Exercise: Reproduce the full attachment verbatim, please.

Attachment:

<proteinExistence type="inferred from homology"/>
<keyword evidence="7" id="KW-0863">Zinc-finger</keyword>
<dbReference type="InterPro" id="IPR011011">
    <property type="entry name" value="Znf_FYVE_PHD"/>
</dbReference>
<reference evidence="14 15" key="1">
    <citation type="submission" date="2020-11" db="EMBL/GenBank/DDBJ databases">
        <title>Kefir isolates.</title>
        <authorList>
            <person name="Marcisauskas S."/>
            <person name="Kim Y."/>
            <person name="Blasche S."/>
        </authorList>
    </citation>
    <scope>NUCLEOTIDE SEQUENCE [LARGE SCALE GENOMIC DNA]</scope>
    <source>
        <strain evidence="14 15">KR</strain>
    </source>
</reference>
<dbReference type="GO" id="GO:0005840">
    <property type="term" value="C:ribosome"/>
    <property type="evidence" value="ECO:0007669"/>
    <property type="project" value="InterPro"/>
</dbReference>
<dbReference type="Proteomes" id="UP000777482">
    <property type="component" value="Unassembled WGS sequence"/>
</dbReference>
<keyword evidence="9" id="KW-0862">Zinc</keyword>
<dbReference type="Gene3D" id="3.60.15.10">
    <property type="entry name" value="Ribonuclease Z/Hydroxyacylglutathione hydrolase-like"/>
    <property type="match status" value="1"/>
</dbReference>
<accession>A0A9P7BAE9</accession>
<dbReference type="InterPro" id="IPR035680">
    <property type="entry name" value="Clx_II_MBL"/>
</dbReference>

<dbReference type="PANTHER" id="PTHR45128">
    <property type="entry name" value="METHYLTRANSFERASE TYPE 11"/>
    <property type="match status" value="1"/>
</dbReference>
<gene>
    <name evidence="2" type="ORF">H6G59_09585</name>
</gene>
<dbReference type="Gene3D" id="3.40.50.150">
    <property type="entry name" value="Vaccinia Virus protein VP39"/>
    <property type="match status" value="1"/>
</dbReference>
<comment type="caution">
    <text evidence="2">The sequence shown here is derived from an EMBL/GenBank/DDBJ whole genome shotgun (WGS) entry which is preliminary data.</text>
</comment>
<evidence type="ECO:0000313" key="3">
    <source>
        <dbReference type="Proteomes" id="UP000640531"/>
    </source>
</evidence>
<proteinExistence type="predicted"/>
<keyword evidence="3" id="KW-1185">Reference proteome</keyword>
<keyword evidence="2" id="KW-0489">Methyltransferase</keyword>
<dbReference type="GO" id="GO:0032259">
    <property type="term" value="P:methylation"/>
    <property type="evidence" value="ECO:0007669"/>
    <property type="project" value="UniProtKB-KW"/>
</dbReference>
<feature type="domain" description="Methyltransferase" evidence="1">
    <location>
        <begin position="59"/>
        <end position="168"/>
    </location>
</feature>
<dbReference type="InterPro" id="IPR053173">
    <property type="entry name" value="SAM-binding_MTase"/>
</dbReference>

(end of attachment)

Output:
<proteinExistence type="inferred from homology"/>
<keyword evidence="7" id="KW-0863">Zinc-finger</keyword>
<dbReference type="InterPro" id="IPR011011">
    <property type="entry name" value="Znf_FYVE_PHD"/>
</dbReference>
<reference evidence="14 15" key="1">
    <citation type="submission" date="2020-11" db="EMBL/GenBank/DDBJ databases">
        <title>Kefir isolates.</title>
        <authorList>
            <person name="Marcisauskas S."/>
            <person name="Kim Y."/>
            <person name="Blasche S."/>
        </authorList>
    </citation>
    <scope>NUCLEOTIDE SEQUENCE [LARGE SCALE GENOMIC DNA]</scope>
    <source>
        <strain evidence="14 15">KR</strain>
    </source>
</reference>
<dbReference type="GO" id="GO:0005840">
    <property type="term" value="C:ribosome"/>
    <property type="evidence" value="ECO:0007669"/>
    <property type="project" value="InterPro"/>
</dbReference>
<dbReference type="Proteomes" id="UP000777482">
    <property type="component" value="Unassembled WGS sequence"/>
</dbReference>
<keyword evidence="9" id="KW-0862">Zinc</keyword>
<dbReference type="Gene3D" id="3.60.15.10">
    <property type="entry name" value="Ribonuclease Z/Hydroxyacylglutathione hydrolase-like"/>
    <property type="match status" value="1"/>
</dbReference>
<accession>A0A9P7BAE9</accession>
<dbReference type="InterPro" id="IPR035680">
    <property type="entry name" value="Clx_II_MBL"/>
</dbReference>

<dbReference type="PANTHER" id="PTHR45128">
    <property type="entry name" value="METHYLTRANSFERASE TYPE 11"/>
    <property type="match status" value="1"/>
</dbReference>
<gene>
    <name evidence="2" type="ORF">H6G59_09585</name>
</gene>
<dbReference type="Gene3D" id="3.40.50.150">
    <property type="entry name" value="Vaccinia Virus protein VP39"/>
    <property type="match status" value="1"/>
</dbReference>
<comment type="caution">
    <text evidence="2">The sequence shown here is derived from an EMBL/GenBank/DDBJ whole genome shotgun (WGS) entry which is preliminary data.</text>
</comment>
<evidence type="ECO:0000313" key="3">
    <source>
        <dbReference type="Proteomes" id="UP000640531"/>
    </source>
</evidence>
<proteinExistence type="predicted"/>
<keyword evidence="3" id="KW-1185">Reference proteome</keyword>
<keyword evidence="2" id="KW-0489">Methyltransferase</keyword>
<dbReference type="GO" id="GO:0032259">
    <property type="term" value="P:methylation"/>
    <property type="evidence" value="ECO:0007669"/>
    <property type="project" value="UniProtKB-KW"/>
</dbReference>
<feature type="domain" description="Methyltransferase" evidence="1">
    <location>
        <begin position="59"/>
        <end position="168"/>
    </location>
</feature>
<dbReference type="InterPro" id="IPR053173">
    <property type="entry name" value="SAM-binding_MTase"/>
</dbReference>